If Mumbai had to be described in a single word, that word would be “contrast.” Being a local, I experience this aspect of the city every day, and each train I take to work is filled with instances that showcase the duality that the city offers. On one side of the railway track, I see people going about their days in their hand-made shanties. On the other, I am met with some of the highest skyscrapers in the whole of India.
At the risk of romanticizing the shortcomings of my home city, I must confess that if it wasn’t for this disparity, the mystique that makes Mumbai what it is would be lost. Although this contrast is an insistent reminder that the city has a lot to change, this change can be orchestrated in a way that highlights the juxtaposition that the city is known for. Asalpha slum is one such story of change.
Asalpha slum was once a drab hilltop slum in the Ghatkopar area of Mumbai. But one day, Dedeepya Reddy, the co-founder of a local design studio, noticed the dire state of what could be the “Positano of Mumbai,” and set out to revamp the entire area with a bit of paint. Armed with dozens of cans and brushes, Dedeepya and a team of about 700 volunteers covered the walls and alleyways of the hilltop slum with murals, musings, and colorful bouts of creativity. It took just two weekends to completely transform the area.
Now, when you near the Asalpha metro station, you’re greeted by a cheerful and vibrant sight. And, what’s more, it’s now a destination for many riding the train. The five-minute walk down the station road, which runs parallel to Dhobi Ghat, leads onlookers to the steps of the hilltop of color — a far from dreary sight to behold.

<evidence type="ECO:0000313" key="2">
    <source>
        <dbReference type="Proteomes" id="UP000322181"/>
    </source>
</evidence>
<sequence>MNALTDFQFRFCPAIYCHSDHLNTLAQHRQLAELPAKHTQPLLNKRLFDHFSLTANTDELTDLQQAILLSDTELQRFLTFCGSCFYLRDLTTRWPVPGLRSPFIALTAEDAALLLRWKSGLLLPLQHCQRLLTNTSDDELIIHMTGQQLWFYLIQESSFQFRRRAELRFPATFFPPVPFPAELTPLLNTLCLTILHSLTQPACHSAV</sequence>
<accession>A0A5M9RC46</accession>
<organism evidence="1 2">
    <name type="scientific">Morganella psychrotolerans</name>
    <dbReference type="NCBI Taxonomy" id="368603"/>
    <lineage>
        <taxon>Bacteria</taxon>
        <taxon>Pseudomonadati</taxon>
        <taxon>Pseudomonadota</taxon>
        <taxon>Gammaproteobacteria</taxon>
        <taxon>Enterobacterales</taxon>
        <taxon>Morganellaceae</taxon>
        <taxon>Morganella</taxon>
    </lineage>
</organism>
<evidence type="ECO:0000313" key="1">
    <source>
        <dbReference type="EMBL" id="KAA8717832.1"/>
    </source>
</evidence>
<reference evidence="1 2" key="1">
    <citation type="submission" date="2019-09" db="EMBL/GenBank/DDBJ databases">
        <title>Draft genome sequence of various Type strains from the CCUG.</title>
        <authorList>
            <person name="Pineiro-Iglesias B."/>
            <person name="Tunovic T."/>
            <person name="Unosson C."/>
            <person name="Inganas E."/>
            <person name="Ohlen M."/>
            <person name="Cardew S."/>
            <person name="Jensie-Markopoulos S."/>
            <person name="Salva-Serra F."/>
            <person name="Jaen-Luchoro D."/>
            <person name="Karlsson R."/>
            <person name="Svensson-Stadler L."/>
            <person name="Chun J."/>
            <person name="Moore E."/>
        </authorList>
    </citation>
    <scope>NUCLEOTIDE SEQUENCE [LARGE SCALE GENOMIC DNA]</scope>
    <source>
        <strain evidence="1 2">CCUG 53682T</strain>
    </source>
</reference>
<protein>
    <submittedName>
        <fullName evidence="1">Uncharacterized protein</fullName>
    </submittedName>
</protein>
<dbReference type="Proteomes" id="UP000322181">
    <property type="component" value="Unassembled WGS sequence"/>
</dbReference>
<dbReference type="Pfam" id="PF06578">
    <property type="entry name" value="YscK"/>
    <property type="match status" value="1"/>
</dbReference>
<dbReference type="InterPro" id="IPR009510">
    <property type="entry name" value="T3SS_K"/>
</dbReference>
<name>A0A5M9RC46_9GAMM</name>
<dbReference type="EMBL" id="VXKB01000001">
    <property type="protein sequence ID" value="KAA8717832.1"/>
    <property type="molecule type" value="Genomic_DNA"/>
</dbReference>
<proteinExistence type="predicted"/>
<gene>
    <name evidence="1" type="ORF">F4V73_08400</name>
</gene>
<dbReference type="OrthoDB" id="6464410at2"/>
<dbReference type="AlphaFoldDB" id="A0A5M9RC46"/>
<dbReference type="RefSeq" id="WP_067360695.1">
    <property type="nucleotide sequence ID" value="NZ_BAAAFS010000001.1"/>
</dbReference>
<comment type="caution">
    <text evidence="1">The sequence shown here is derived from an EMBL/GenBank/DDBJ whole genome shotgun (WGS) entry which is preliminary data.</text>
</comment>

But what makes the art in Asalpha slum so special is that each mural reflects the beat of the city. Whether it’s a painting of rickshaw or a child holding hands with their grandmother (or, aaji), every piece is quintessentially “Mumbai.” With each step toward the hill, visitors’ imaginations are matched with a colorful reality.
While exploring Asalpha myself, I couldn’t help but see how this newly transformed place is exemplary of my generation’s vision for India — a world filled with color, community, and change. And those who live on the multi-hued hilltop of Asalpha are also hopeful. In fact, they often share their stories with those who venture to their colorful neighborhood.
It is often said that the “Spirit of Mumbai” makes this restless city one of the most exciting to survive in. This means that the people and their will to help each other in the bleakest of times are what makes Mumbai such a beautiful place to live. Although I’m not a big believer in the term, I can’t help but notice community efforts such as the revamping of Asalpha slum, efforts that were undertaken with the sole intention of adding cheer to someone else’s home. It is then that I chide my cynicism.
If you need one reason to visit Asalpha the next time you’re in Mumbai, let it be for the people who made this happen, and the people who needed a positive contrast in their lives.